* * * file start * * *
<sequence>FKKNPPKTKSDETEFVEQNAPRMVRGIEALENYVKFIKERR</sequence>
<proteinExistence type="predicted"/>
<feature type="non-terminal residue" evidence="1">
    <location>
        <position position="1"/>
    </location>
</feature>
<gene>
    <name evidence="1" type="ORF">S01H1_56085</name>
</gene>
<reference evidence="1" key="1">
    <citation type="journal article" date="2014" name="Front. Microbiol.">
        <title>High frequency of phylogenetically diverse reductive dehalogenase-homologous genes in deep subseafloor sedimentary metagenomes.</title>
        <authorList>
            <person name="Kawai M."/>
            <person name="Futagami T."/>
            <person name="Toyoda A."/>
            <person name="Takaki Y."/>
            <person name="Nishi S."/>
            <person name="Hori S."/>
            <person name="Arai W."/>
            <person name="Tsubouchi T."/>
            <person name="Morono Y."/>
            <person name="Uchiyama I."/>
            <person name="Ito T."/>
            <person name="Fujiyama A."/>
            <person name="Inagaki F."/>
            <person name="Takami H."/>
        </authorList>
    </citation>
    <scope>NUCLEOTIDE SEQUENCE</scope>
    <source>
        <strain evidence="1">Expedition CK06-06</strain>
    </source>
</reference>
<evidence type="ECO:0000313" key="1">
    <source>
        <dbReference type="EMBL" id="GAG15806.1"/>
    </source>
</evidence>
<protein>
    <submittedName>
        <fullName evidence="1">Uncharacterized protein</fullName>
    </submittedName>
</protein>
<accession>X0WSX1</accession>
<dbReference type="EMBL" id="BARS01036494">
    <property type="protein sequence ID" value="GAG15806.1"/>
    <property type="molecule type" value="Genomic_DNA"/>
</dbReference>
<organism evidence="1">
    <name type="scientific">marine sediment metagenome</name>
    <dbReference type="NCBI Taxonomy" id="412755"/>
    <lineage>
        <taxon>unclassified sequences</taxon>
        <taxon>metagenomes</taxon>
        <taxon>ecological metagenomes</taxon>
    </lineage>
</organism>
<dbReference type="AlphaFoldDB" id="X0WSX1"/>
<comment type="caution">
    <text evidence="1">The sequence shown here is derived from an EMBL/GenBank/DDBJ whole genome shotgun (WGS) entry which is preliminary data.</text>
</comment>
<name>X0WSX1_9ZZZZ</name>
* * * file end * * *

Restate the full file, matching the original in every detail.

<sequence>FKKNPPKTKSDETEFVEQNAPRMVRGIEALENYVKFIKERR</sequence>
<proteinExistence type="predicted"/>
<feature type="non-terminal residue" evidence="1">
    <location>
        <position position="1"/>
    </location>
</feature>
<gene>
    <name evidence="1" type="ORF">S01H1_56085</name>
</gene>
<reference evidence="1" key="1">
    <citation type="journal article" date="2014" name="Front. Microbiol.">
        <title>High frequency of phylogenetically diverse reductive dehalogenase-homologous genes in deep subseafloor sedimentary metagenomes.</title>
        <authorList>
            <person name="Kawai M."/>
            <person name="Futagami T."/>
            <person name="Toyoda A."/>
            <person name="Takaki Y."/>
            <person name="Nishi S."/>
            <person name="Hori S."/>
            <person name="Arai W."/>
            <person name="Tsubouchi T."/>
            <person name="Morono Y."/>
            <person name="Uchiyama I."/>
            <person name="Ito T."/>
            <person name="Fujiyama A."/>
            <person name="Inagaki F."/>
            <person name="Takami H."/>
        </authorList>
    </citation>
    <scope>NUCLEOTIDE SEQUENCE</scope>
    <source>
        <strain evidence="1">Expedition CK06-06</strain>
    </source>
</reference>
<evidence type="ECO:0000313" key="1">
    <source>
        <dbReference type="EMBL" id="GAG15806.1"/>
    </source>
</evidence>
<protein>
    <submittedName>
        <fullName evidence="1">Uncharacterized protein</fullName>
    </submittedName>
</protein>
<accession>X0WSX1</accession>
<dbReference type="EMBL" id="BARS01036494">
    <property type="protein sequence ID" value="GAG15806.1"/>
    <property type="molecule type" value="Genomic_DNA"/>
</dbReference>
<organism evidence="1">
    <name type="scientific">marine sediment metagenome</name>
    <dbReference type="NCBI Taxonomy" id="412755"/>
    <lineage>
        <taxon>unclassified sequences</taxon>
        <taxon>metagenomes</taxon>
        <taxon>ecological metagenomes</taxon>
    </lineage>
</organism>
<dbReference type="AlphaFoldDB" id="X0WSX1"/>
<comment type="caution">
    <text evidence="1">The sequence shown here is derived from an EMBL/GenBank/DDBJ whole genome shotgun (WGS) entry which is preliminary data.</text>
</comment>
<name>X0WSX1_9ZZZZ</name>